DAN CHOUINARD is a saloon pianist, street accordionist, concert soloist and accompanist, a polyglot both musical and linguistic, a writer, Italian teacher and bicyclist. He plays, tours and records with a broad range of musicians, and is also a writer frequently commissioned to create and host programs that blend history, memoir and music for Minnesota Public Radio, the Minnesota Historical Society, and theaters throughout the region. He performs and travels regularly with singer Prudence Johnson and fiddler/mandolinist Peter Ostroushko, as well as with Ms. Jette. He’s made numerous appearances on the hometown national radio show, A Prairie Home Companion with Garrison Keillor. In 2005 he served as rehearsal leader and vocal coach to Meryl Streep, Lily Tomlin and others on the movie version of the show, directed by Robert Altman.
From the early 1990s until 2007 he was assistant director of music at the folky and progressive Church of St. Joan of Arc in Minneapolis where he helped build the church’s reputation for musical quality and eclecticism. He continues as music advisor and producer of special concerts. In 1994 he created an acclaimed radio series “The Singer’s Voice,” broadcast live Sunday nights from the Dakota Jazz Club, then in St. Paul, hosting song-spiked conversation from the piano with a different singer each week, some 200 in the six years of the show’s tenure.
He attended St. John’s University in Collegeville, Minnesota, and spent four years as a teacher of French and Italian as a graduate student at the University of Minnesota. In his spare time he travels by bicycle with accordion in tow.
MARIA JETTE began her professional life performing a combination of often excruciatingly difficult yet sometimes beautiful contemporary music and generally beautiful yet often difficult early music. She rapidly branched out into other eras and styles; and as she likes almost everything, has now sung it. She’s appeared with The Saint Paul Chamber Orchestra, Los Angeles Chamber Orchestra, Minnesota Orchestra, Houston, Kansas City, San Luis Obispo, Santa Rosa, Charlotte, Buffalo, Grand Rapids, Austin, San Antonio and New York Chamber Symphonies, Portland Baroque Orchestra and Musica Angelica, and has been a regular guest over many seasons at the San Luis Obispo Mozart and Oregon Bach Festivals and the Oregon Festival of American Music. At home in Minneapolis-St. Paul, she’s regularly found with VocalEssence (under the baton of longtime friend and colleague, Philip Brunelle), Chamber Music Society of Minnesota and the Lyra Baroque Orchestra. She is regularly heard nationally on Garrison Keillorʼs A Prairie Home Companion.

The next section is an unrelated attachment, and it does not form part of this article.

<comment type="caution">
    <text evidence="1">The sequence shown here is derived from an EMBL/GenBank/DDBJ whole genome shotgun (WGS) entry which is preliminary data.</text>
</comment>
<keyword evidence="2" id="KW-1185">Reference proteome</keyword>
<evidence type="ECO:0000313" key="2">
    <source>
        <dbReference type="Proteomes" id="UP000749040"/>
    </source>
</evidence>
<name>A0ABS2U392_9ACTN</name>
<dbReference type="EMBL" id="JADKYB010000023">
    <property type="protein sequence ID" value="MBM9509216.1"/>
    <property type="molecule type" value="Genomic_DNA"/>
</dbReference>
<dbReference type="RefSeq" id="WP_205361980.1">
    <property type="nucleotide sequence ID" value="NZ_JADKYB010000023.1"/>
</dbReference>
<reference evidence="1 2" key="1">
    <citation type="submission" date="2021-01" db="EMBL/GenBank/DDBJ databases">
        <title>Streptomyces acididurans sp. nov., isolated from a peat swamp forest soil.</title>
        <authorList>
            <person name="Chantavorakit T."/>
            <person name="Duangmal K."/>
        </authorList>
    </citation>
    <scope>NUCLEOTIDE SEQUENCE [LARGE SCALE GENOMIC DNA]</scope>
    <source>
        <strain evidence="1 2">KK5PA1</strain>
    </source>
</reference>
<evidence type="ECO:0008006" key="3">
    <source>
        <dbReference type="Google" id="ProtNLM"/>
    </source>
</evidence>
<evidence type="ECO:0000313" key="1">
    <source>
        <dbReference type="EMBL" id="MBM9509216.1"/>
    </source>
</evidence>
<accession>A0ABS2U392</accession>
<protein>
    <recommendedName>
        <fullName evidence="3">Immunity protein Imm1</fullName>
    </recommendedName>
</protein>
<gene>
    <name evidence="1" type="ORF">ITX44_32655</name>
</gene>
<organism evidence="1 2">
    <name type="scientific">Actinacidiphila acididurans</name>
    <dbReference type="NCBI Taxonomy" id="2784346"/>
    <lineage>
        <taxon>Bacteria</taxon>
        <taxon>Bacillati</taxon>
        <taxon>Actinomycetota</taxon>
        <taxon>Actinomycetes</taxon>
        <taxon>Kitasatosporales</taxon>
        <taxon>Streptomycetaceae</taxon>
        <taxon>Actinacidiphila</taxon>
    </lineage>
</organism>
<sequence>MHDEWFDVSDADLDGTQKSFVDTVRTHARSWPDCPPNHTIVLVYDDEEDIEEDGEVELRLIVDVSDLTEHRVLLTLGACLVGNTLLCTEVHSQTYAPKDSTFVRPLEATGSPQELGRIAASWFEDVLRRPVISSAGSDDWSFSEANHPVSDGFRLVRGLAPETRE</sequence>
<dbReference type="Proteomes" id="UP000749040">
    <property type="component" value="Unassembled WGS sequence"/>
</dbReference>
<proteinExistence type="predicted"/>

Her 45+ operatic roles range from Monteverdi's Poppea and Handel's Cleopatra through Mozart's Pamina, Susanna and Fiordiligi, many of them with the late, lamented Ex Machina Antique Music Theatre, where for many merry seasons she portrayed goddesses, queens and mermaids in the Twin Cities. With the Saint Paul Chamber Orchestra, she starred as the Mrs. in the May 2002 premiere of Garrison Keillor's “opera,” Mr. and Mrs. Olson. Traveling with her own ham, eggs, fox, box, house, mouse, et al., sheʼs performed her own production of Rob Kapilowʼs mini-opera setting of Dr. Seuss’ Green Eggs & Ham with festivals, orchestras and chamber groups around the USA, and stopped counting the audience total when it went past 50,000.
Her lengthy list of commissions and premieres includes song cycles by British composers Geoffrey Bush, John Gardner, Ian Kellam and Alan Bullard; and chamber works, songs and cycles by Dominick Argento, Randall Davidson, David Evan Thomas, Steve Heitzeg, Russell Platt and Janika Vandervelde. For her service to new music, she was awarded a life membership by the American Composers Forum.
Together, Dan and Maria have performed countless times over a couple of decades, with shared musical and cultural interests ranging from a love of all things French to American novelty tunes, and generally having a good time with an audience. They’re both members of The Wodehouse Society. Dan has yet to develop a full-blown Wodehouse infection, but Maria’s case is severe-- and neither is seeking a cure.